'I worked with Drew Millward on that and he was fantastic, most of the credit has to go to him really but the cork thing is interesting. I saw Drew's art and thought 'this is amazing, but I'm not sure how it's going to translate into a textile. It kind of feels like it has quite a masculine feel and I couldn't imagine it as a fabric but I really want to work with it somehow'. I was actually at a trade fair and opposite a Portuguese cork stand and it kind of permeated. I was looking at this cork stand for five days and thinking 'wow, that's a really great material'. I then visited a cork factory in Portugal and some cork forests. It's such an incredible, ancient process where the trees grow without any chemicals for thirty years in protected forests before they are harvested for cork. That's how I came about the wallpaper and I really feel like it suits Drew's style and brings a unique sense of character to a home.'

It's a shame we are doing this virtually because I would love to feel the texture of the cork wallpaper...

'Yeah it's got a real soft, silky feel. It's definitely better in real life than virtually!'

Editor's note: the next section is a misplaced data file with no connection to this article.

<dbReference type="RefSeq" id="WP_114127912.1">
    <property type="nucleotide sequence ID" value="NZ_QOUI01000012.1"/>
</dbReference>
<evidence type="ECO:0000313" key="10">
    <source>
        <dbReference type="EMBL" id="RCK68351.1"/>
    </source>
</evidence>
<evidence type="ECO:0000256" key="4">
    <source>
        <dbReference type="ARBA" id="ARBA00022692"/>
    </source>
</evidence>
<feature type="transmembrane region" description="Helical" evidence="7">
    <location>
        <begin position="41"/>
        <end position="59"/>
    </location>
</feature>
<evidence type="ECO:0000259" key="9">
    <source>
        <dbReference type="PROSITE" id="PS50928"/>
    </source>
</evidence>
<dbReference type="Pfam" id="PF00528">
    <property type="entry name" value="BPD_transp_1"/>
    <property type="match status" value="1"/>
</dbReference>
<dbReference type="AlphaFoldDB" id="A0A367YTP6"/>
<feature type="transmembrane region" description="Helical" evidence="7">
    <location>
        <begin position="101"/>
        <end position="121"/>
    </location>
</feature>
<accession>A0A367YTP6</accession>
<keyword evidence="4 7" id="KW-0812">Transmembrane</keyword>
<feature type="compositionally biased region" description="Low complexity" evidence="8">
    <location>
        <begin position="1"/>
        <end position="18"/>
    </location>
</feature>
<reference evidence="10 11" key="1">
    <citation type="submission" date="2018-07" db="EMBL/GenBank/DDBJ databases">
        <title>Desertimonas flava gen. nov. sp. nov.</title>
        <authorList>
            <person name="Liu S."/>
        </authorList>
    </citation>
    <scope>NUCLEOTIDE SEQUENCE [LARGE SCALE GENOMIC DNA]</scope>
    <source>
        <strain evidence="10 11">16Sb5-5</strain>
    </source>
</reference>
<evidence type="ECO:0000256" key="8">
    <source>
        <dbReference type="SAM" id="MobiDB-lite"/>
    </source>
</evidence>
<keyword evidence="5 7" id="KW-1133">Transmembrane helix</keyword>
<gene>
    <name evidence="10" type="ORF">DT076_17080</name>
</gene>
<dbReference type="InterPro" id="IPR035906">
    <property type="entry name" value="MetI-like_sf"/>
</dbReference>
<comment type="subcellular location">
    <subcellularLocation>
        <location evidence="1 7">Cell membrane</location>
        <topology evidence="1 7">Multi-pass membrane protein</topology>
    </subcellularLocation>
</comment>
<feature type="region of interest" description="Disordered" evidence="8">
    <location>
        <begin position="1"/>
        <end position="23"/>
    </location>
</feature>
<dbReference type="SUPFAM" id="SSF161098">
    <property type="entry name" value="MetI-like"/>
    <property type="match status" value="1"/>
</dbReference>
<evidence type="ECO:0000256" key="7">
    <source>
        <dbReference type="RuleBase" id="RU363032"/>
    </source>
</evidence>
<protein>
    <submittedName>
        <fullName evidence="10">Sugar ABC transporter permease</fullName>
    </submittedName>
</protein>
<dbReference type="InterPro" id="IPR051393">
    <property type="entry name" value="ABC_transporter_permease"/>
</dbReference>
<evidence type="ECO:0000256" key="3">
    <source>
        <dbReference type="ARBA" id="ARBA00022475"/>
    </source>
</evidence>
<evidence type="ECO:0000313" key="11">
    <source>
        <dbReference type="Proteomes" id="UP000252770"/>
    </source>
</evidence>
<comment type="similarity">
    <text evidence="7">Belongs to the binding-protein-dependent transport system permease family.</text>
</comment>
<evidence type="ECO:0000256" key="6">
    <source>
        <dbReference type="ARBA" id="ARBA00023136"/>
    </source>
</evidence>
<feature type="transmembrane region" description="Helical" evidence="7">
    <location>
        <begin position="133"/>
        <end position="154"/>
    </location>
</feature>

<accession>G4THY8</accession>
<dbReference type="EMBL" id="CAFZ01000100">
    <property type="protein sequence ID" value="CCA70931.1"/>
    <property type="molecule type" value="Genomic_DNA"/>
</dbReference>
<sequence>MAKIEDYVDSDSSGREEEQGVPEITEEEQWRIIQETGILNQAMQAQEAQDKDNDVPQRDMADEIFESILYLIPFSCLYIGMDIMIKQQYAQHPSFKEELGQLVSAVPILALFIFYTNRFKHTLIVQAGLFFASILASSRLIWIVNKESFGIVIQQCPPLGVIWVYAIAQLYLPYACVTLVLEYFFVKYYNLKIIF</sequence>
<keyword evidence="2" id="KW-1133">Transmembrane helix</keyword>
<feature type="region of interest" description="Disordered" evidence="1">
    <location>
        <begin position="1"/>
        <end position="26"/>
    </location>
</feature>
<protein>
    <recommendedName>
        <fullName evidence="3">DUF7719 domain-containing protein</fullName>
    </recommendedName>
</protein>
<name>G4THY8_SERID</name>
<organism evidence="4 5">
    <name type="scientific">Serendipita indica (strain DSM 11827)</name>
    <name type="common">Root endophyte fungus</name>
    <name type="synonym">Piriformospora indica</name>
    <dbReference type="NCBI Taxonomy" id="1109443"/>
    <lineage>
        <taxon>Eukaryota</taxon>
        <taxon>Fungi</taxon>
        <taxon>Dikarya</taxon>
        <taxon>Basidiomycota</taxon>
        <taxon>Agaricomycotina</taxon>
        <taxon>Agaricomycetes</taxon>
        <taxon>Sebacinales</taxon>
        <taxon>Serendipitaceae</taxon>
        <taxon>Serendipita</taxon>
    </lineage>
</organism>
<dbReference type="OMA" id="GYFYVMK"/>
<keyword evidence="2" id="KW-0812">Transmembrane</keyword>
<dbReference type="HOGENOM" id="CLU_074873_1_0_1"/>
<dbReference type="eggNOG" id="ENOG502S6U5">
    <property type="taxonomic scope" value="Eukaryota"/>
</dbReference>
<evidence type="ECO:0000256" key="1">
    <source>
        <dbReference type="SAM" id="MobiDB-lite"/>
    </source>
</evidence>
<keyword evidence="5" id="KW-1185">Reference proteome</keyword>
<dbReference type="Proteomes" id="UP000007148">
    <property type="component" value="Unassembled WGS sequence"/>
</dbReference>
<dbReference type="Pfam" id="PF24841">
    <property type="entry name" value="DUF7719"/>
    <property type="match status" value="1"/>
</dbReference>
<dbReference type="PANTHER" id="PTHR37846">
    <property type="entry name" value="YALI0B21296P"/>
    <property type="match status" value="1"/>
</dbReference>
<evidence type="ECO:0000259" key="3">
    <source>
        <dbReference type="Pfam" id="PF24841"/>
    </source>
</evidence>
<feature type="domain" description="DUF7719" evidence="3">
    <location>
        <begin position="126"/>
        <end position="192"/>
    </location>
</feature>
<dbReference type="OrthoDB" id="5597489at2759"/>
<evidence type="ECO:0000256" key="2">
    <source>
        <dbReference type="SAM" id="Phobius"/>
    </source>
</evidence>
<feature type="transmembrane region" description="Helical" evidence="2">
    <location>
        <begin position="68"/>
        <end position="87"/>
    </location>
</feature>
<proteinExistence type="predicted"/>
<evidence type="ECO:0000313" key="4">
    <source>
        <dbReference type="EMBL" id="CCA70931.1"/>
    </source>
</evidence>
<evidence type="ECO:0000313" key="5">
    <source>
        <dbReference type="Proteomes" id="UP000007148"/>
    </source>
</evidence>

Take us back a little bit to how you started up. How far from your initial concept are you now, five years down the line? 

'Err, yeah not that far actually. If anything, I'd say it's got more focused. Sarah, my artist friend, kind of partially came up with the idea. I was working in textiles and had a lot of experience working with manufacturing. I always wanted to push the boundaries but wasn't able to do that in my previous roles in development and buying. Sarah said 'I'd love to do fabric' and I thought 'I can help you with that' so she suggested I do it and fund it, then pay her back a royalty when the textiles sold. That's how it started. Sarah's fabric which is Rita Does Jazz was our first creation. I always knew I wanted to produce in Britain which hasn't changed.